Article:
COVID-19 strikes ten of the 50 surviving members of the Great Andamanese tribe
- Over ten members of the tribe have tested positive for coronavirus and have been moved to the hospital.
- The news of the virus reaching the
Great Andamanese tribehas raised concerns around the Jarawa and Sentinelese people – some of the most isolated tribes in the world.
Andaman and Nicobar islandshave been fighting the COVID-19 pandemic with over 2000 cases and 42 reported deaths.
Over ten members of the tribe have tested positive for coronavirus and have been moved to the hospital.
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The news of the virus reaching the Great Andamanese tribe has also raised concerns regarding the Jarawa and Sentinelese people – some of the most isolated tribes in the world.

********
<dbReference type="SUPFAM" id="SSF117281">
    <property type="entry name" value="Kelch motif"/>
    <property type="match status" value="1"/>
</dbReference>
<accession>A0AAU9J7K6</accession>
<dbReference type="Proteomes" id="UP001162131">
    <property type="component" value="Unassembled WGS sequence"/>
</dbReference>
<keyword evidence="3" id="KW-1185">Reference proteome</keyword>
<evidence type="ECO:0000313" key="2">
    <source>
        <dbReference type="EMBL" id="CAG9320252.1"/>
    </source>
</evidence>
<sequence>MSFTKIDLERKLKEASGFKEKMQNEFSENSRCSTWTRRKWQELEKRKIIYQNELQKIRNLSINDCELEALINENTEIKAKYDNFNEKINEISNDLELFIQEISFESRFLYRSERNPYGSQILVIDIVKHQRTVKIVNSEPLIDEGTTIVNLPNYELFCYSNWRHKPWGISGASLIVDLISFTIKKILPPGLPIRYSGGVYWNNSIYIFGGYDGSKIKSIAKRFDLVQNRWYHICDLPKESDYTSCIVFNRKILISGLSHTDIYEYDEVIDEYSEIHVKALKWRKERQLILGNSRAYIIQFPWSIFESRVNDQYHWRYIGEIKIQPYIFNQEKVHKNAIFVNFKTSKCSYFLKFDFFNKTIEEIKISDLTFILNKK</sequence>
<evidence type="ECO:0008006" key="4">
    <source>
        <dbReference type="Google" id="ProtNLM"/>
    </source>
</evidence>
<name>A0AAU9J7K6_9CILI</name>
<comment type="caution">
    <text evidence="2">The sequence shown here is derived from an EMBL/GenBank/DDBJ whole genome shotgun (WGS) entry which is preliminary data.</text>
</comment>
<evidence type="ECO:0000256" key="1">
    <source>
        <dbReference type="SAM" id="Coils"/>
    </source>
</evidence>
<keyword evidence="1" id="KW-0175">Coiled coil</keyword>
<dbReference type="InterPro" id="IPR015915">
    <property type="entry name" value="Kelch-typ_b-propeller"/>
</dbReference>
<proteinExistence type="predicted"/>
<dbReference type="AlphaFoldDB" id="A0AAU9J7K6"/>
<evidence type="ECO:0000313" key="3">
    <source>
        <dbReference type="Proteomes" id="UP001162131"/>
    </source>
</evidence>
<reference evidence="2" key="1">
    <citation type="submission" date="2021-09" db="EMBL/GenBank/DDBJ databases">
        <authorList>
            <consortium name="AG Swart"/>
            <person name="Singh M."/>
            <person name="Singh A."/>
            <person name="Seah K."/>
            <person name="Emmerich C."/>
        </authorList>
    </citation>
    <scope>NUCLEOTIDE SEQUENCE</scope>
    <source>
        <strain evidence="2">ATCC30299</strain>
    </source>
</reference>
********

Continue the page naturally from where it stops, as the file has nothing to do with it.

While experts say that some of them could have contracted the virus during their visits to the main island, this has sparked fears over the survival of Andaman’s oldest tribes now.
"The Andaman authorities must act urgently to prevent the virus reaching more Great Andamanese and to prevent infection in the other tribes," said Sophie Grig, a senior researcher with the London-based Survival.
The tribe is known to be overprotective of their territories, warding off foreigners who visit their island. In 2018, the Sentinelese tribe had made news as a 26-year old missionary was allegedly killed by the people on his visit to the sentinel island.
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